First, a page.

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Man in New York synagogue bomb plot gets 25 years

Defendant Payen stands with prosecutor Snyder in this courtroom sketch of his arraignment in New York
Defendant Payen stands with prosecutor Snyder in this courtroom sketch of his arraignment in New York

By Basil Katz

NEW YORK (Reuters) - A man who stood watch while two of his co-conspirators planted what they thought were bombs outside New York City synagogues in 2009 was sentenced to 25 years in prison on Wednesday.

Laguerre Payen, 29, a Haitian citizen, was convicted in October along with three others following a trial in Manhattan federal court.

The three other defendants were each sentenced to the mandatory minimum of 25 years in prison in June. Payen was sentenced separately because his attorney, Samuel Braverman, had requested he be evaluated for mental health issues.

Braverman also had argued his client deserved less than the mandatory 25-year minimum sentence because he had played a minor role in the plot.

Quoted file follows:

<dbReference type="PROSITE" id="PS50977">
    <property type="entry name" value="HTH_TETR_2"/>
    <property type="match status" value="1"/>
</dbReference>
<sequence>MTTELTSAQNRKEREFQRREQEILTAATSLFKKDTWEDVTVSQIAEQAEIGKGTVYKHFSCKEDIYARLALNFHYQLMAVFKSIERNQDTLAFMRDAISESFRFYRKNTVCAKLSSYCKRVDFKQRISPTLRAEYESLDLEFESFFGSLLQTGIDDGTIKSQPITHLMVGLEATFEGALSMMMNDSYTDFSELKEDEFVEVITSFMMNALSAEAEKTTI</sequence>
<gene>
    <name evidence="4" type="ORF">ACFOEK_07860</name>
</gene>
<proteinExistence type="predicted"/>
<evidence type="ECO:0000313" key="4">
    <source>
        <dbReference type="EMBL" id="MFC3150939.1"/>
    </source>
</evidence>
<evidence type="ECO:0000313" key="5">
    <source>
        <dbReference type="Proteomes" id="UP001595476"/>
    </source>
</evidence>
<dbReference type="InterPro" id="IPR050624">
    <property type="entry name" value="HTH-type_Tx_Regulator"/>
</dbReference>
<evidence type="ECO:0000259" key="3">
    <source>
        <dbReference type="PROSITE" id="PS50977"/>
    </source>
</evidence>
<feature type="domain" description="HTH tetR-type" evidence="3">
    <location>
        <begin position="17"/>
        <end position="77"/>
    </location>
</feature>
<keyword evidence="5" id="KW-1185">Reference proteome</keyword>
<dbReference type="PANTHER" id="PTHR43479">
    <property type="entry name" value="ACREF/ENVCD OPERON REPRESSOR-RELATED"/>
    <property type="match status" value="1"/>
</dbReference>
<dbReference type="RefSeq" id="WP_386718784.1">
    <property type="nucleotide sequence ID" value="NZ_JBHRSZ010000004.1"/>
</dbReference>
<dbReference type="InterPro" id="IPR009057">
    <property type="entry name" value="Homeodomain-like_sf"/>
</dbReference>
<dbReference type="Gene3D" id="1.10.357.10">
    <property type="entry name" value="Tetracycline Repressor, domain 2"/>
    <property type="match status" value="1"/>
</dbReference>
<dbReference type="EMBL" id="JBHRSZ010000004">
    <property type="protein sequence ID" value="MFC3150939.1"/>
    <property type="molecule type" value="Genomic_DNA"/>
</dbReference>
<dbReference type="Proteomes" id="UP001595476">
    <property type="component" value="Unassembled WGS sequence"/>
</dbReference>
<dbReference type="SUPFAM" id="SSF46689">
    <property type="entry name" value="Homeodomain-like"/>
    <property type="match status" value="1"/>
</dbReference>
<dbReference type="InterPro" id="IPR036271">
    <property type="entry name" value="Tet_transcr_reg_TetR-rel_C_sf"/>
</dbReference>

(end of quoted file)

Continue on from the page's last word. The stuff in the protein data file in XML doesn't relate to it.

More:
All four men were found guilty of conspiracy to use weapons of mass destruction and conspiracy to acquire and use anti-aircraft missiles.

At both Payen's and the previous sentencing hearing, U.S. District Judge Colleen McMahon did not mince words about her view of the FBI and prosecutors' actions in mounting and prosecuting the sting operation that netted the men.

"I'm not proud of the government for what it did in this case," McMahon said.

When given a chance to speak, Payen asked the judge whether she thought he was truly a militant as the government had alleged when the men were first arrested.

"I want to know from you, am I a terrorist? Am I an extremist? Am I guilty?" Payen said.

"You tried to do a terrible thing and you tried to do it for a terrible reason," McMahon responded. "Maybe that doesn't make you a terrorist as I understand what a terrorist is, but it makes you a criminal."

Over the course of the trial, the defense team representing the four defendants said the FBI had made reckless use of a confidential informant who prodded the men forward with promises of money and glory.

The three other men in the plot who are now in prison are James Cromitie of Newburgh, New York, and David and Onta Williams. All four are appealing their convictions.

(Editing by Mohammad Zargham)

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